To entice Western Canadian producers to use its Mainline, TransCanada has offered discounted tariffs of C$0.77 per gigajoule to producers who agree to contracts requiring shipment of 1.5 petajoules of natural gas per day for 10 years, beginning in November 2017. This tariff presents a discount of nearly 50% from the company’s usual firm transportation tariff of C$1.42 per gigajoule between Empress and the Dawn hub.

Terminal value: At the end of the valuation timeframe (usually after a five- or ten-year time horizon for which projected cash flows are generated in the normal course of business by the pipeline owner/operator), the pipeline will have an additional monetary value, reflecting expectations for cash flows in the future. The terminal value is commonly derived using what is known as the “Gordon Growth Model,” which is used for valuing assets that are expected to have stable growth in their cash flows after the valuation timeframe.

Projecting a terminal value in DCF analysis allows for the inclusion of future cash flows beyond the forecast period, which implicitly values the pipeline in perpetuity by extending the model’s volume, revenue, and growth assumptions. The discounted terminal value thus derived is then added to the discounted cash flows in order to calculate the NPV of the pipeline.

Although use of a terminal value is common, it is important to note that this technique can lead to misleading results and overvaluation because pipelines have finite economically useful lives, which are determined by both physical depreciation as well as changing market conditions.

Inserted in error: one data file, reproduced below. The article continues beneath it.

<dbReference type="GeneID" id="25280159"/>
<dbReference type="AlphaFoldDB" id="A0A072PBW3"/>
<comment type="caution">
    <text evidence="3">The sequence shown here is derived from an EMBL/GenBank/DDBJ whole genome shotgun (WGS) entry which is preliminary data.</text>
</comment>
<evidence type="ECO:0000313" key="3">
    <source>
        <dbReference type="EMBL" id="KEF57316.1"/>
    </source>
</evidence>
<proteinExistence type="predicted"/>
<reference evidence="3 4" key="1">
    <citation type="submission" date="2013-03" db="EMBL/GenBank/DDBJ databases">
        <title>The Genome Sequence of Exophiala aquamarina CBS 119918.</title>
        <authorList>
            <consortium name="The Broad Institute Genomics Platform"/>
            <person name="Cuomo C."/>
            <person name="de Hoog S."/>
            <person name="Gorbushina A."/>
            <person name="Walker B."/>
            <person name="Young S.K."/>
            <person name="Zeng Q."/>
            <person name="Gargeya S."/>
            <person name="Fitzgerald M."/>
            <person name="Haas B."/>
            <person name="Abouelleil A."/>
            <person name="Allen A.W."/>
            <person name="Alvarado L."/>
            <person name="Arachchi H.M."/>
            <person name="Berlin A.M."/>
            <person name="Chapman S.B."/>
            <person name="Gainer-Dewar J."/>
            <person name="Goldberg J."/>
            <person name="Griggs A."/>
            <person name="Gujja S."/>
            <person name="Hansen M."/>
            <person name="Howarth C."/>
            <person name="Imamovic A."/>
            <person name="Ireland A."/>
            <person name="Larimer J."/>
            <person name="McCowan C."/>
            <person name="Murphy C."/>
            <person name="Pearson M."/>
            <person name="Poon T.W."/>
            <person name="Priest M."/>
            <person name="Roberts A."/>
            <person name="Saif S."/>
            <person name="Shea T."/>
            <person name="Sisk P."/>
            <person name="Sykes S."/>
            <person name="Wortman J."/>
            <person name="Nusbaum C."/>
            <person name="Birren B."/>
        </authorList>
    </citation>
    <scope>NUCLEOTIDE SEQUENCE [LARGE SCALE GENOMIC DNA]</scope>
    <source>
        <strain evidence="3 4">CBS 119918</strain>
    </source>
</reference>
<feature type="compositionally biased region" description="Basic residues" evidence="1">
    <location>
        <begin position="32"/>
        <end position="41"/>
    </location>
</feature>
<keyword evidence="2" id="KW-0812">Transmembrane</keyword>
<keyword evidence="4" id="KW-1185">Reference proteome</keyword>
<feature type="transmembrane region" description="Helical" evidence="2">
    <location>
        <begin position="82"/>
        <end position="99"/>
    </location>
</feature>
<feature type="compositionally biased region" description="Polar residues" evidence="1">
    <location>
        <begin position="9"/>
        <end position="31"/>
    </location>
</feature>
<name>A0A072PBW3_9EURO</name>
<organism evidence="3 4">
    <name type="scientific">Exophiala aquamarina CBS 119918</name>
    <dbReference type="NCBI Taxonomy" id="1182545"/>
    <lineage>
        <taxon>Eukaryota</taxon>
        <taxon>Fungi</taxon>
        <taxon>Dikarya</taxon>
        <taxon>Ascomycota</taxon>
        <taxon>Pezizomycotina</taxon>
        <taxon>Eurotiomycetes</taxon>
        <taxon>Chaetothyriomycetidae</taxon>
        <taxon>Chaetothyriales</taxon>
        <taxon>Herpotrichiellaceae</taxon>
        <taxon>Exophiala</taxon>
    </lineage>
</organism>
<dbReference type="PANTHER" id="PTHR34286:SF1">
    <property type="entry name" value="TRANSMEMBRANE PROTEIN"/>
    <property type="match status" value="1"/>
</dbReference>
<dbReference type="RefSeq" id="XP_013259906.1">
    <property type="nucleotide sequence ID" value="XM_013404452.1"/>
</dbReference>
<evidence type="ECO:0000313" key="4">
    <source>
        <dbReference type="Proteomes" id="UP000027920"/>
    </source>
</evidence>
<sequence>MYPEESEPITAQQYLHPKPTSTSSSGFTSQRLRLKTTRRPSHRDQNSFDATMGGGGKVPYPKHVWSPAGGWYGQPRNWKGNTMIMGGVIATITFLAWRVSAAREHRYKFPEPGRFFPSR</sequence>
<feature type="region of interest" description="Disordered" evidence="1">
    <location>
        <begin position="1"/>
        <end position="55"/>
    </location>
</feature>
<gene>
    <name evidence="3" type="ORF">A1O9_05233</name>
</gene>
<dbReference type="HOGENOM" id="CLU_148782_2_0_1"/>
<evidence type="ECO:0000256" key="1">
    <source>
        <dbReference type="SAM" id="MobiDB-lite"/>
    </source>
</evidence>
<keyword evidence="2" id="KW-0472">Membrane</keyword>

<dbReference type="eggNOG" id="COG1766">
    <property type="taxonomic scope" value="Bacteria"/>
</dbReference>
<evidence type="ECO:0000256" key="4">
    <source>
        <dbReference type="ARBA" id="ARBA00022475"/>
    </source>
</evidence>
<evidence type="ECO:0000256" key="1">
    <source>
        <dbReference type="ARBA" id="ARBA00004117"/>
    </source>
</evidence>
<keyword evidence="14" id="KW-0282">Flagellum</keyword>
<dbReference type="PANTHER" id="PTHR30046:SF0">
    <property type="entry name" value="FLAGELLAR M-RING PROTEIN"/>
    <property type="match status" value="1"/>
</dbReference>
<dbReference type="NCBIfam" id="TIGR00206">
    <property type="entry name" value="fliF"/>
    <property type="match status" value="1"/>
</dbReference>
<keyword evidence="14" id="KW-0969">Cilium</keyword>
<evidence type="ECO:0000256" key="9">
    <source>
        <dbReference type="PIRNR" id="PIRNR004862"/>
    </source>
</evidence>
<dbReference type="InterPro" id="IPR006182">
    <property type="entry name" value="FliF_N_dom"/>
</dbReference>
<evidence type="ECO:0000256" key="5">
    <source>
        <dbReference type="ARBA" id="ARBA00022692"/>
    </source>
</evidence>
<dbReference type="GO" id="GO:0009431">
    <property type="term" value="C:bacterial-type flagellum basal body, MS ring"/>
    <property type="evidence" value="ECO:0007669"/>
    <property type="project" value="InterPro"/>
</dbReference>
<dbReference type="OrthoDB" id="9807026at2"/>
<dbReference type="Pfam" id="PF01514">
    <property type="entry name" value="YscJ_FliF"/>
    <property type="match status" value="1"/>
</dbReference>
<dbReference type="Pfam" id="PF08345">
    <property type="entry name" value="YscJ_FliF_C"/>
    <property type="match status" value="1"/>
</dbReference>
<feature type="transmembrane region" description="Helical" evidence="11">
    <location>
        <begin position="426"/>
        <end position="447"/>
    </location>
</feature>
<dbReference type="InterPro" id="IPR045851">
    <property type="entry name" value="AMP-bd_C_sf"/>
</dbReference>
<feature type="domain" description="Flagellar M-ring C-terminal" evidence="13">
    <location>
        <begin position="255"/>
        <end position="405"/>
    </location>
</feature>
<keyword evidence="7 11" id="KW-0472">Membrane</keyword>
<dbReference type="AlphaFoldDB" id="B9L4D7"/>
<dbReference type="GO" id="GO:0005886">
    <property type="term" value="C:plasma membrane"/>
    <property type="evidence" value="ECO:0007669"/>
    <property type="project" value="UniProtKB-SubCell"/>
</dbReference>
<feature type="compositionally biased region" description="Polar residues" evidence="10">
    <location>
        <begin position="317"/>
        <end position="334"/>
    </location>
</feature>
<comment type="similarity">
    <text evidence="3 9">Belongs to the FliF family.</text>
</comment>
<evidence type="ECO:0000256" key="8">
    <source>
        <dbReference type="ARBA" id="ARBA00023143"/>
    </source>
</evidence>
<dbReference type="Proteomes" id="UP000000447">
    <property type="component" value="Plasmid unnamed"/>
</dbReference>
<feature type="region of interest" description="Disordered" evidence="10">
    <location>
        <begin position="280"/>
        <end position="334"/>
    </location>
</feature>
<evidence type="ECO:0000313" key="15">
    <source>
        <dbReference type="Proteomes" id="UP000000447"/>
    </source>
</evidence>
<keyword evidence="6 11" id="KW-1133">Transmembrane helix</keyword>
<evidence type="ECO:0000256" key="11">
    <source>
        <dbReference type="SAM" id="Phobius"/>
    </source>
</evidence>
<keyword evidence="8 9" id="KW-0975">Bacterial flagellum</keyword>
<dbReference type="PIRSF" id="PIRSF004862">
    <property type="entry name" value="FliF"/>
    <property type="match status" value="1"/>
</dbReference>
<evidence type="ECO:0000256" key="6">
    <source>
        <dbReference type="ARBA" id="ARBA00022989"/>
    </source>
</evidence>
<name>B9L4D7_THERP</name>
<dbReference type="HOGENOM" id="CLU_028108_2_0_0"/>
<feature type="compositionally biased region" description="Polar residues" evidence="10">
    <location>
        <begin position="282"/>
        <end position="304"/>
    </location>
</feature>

The large-scale decommissioning of several assets underway in the North Sea illustrates the nature of the implied perpetual cash flows inherent in inclusion of a terminal value in modeling. Once a crucial source of large volumes of crude oil for the world market, the North Sea now contains several fields nearing exhaustion.

For example, the Brent field in the North Sea, the eponym for the worldwide oil benchmark Brent Crude, is nearing the end of its economically useful life after 40 years of production. Exhausted oil fields, high costs that discourage new exploration in the area, and low oil prices have resulted in many operators preparing assets for decommissioning. It is estimated that by 2025, 847 pipelines spanning about 7,500 km will be decommissioned in the North Sea.

In-Service Date: As the timing and size of cash flows are crucial to DCF analysis, a key input when valuing a pipeline that is not yet completed is the operational start date, which is known as the “in-service” date. Before the initial date of operation, costs will be incurred, but revenues will not yet be generated, and this negative cash flow will persist until operations are underway.